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Hazardous Weather Outlook


Hazardous Weather Outlook for South Florida...UPDATED
National Weather Service Miami FL
1120 AM EDT Tue Jun 18 2019

AMZ610-630-650-651-670-671-FLZ063-066>075-168-172>174-GMZ656-657-676-
190300-
Lake Okeechobee-Biscayne Bay-
Coastal waters from Jupiter Inlet to Deerfield Beach FL out 20 NM-
Coastal waters from Deerfield Beach to Ocean Reef FL out 20 NM-
Waters from Jupiter Inlet to Deerfield Beach FL from 20 to 60 NM-
Waters from Deerfield Beach to Ocean Reef FL from 20 to 60 NM
excluding the territorial waters of Bahamas-Glades-Hendry-
Inland Palm Beach-Metro Palm Beach-Coastal Collier-Inland Collier-
Inland Broward-Metro Broward-Inland Miami-Dade-Metro Miami-Dade-
Mainland Monroe-Coastal Palm Beach-Coastal Broward-Coastal Miami-
Dade-Far South Miami-Dade-
Coastal waters from Chokoloskee to Bonita Beach FL out 20 NM-
Coastal waters from East Cape Sable to Chokoloskee FL out 20 NM-
Waters from Chokoloskee to Bonita Beach FL from 20 to 60 NM-
1120 AM EDT Tue Jun 18 2019

...A FEW STRONG STORMS ARE POSSIBLE ESPECIALLY INTERIOR/EAST COAST...
...HEAVY RAINFALL POSSIBLE LEADING TO SOME MINOR STREET FLOODING...

This hazardous weather outlook is for South Florida.

.DAY ONE...THIS AFTERNOON AND TONIGHT

Thunderstorms: Thunderstorms will be possible across all of South
Florida today, with the greatest coverage along the East Coast.

Flooding: Additional rainfall today will bring the threat for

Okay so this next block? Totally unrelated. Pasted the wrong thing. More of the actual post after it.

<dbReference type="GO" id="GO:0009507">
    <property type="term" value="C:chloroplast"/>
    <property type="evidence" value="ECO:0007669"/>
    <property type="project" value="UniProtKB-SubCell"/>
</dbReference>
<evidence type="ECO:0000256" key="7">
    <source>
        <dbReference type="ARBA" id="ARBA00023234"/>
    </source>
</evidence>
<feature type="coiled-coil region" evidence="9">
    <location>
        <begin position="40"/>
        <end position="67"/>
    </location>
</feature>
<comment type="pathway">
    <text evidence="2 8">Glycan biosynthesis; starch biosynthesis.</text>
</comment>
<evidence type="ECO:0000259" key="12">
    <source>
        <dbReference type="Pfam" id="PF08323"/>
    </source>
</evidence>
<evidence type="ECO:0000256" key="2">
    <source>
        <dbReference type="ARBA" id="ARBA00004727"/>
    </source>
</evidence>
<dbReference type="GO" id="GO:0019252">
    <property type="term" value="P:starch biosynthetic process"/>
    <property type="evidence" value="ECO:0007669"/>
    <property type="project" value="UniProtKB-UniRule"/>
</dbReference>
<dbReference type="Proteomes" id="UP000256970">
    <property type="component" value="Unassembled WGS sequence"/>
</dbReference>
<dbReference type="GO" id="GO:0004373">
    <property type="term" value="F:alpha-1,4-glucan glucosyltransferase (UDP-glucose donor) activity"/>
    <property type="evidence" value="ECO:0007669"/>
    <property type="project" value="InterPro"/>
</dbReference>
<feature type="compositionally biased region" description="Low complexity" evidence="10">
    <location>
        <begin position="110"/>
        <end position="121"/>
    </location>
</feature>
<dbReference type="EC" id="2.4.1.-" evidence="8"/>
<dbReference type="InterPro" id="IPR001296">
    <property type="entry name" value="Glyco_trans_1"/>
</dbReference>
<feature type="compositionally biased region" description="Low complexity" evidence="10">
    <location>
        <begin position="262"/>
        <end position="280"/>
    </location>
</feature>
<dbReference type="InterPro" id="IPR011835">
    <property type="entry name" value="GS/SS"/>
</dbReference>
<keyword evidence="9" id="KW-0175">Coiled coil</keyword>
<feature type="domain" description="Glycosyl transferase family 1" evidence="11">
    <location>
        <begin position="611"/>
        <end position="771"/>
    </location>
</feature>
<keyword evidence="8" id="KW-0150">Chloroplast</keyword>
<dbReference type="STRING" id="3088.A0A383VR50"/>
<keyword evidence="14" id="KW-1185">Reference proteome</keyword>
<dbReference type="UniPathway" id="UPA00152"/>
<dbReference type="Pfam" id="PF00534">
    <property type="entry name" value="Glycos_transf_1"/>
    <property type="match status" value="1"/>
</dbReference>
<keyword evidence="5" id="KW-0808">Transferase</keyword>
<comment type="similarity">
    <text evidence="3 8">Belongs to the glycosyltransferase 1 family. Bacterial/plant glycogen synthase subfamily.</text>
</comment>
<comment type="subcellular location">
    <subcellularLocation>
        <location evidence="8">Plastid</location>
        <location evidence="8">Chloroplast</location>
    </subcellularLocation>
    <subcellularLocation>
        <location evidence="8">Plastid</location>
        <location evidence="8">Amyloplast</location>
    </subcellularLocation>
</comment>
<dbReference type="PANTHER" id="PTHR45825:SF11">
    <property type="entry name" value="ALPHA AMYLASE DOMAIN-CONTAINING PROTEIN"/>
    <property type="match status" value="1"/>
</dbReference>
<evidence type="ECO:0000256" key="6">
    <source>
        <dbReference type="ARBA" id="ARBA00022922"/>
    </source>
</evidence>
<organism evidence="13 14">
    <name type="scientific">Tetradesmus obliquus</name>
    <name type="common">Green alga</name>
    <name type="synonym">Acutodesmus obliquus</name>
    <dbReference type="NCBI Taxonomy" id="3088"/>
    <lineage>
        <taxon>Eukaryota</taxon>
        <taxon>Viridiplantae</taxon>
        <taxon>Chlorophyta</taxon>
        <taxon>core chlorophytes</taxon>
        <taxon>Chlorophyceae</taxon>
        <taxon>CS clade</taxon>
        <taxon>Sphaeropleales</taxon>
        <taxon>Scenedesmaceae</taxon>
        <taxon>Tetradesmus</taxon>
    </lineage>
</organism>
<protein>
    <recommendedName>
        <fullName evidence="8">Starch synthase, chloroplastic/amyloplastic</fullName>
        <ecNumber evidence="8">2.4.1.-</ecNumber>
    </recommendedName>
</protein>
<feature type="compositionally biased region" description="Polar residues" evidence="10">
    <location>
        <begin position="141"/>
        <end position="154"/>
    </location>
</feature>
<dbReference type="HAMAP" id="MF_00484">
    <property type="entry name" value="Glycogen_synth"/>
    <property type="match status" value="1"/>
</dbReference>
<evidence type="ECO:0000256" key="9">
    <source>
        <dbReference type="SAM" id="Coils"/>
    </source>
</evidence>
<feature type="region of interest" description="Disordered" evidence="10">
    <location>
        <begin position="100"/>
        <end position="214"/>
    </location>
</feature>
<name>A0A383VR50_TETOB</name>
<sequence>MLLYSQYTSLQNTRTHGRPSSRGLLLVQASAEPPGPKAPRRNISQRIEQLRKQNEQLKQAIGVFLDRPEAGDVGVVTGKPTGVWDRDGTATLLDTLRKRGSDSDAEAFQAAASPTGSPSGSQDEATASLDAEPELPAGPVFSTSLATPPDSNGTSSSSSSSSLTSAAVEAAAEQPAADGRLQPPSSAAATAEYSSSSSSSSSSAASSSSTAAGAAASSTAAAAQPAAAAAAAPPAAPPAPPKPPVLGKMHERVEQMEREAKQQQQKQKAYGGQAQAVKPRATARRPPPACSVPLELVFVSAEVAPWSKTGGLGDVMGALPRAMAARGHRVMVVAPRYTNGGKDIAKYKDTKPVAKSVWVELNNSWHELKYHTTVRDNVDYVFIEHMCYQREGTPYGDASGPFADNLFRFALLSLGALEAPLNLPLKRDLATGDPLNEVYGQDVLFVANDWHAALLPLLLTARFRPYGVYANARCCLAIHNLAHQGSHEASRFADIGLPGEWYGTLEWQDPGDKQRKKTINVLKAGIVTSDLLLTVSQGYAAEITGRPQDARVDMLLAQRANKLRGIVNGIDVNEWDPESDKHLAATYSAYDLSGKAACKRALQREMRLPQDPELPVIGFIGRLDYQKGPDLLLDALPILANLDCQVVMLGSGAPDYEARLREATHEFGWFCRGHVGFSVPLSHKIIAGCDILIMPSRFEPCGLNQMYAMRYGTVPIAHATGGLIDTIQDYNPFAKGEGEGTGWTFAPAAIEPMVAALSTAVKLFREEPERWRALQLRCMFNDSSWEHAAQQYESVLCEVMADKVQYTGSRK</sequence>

ponding of water along streets as well as minor flooding of low-
lying and poor drainage areas across the east coast.

Wind: The strongest storms will be capable of producing wind gusts up
to 50 mph especially over the interior and east coast metro areas
including the adjacent waters.

Hail: The strongest storms will be capable of producing Hail up to
nickel size especially over the interior and east coast metro areas
including the adjacent waters.

Waterspouts: Isolated waterspouts will be possible with any showers
and storms across the local waters of South Florida.


.DAYS TWO THROUGH SEVEN...WEDNESDAY THROUGH MONDAY

Thunderstorms are forecast each day through the end of the week
across South Florida, especially during the afternoon hours.
Lightning, along with localized flooding of roadways in low lying
and poor drainage areas, will be the primary hazards. There is also
the potential for strong wind gusts.

A warming trend through the week could bring heat index values over
105 across portions of South Florida by late in the week.


.SPOTTER INFORMATION STATEMENT...

Individual spotters are encouraged to report high wind, hail, and
flooding to the National Weather Service forecast office in Miami.

For more information...visit the National Weather Service in
Miami website at www.weather.gov/miami.

$$

Baxter

Hazardous Weather Outlook
National Weather Service Melbourne FL
1041 AM EDT Tue Jun 18 2019

AMZ550-552-555-570-572-575-FLZ041-044>047-053-054-058-059-064-141-
144-147-190245-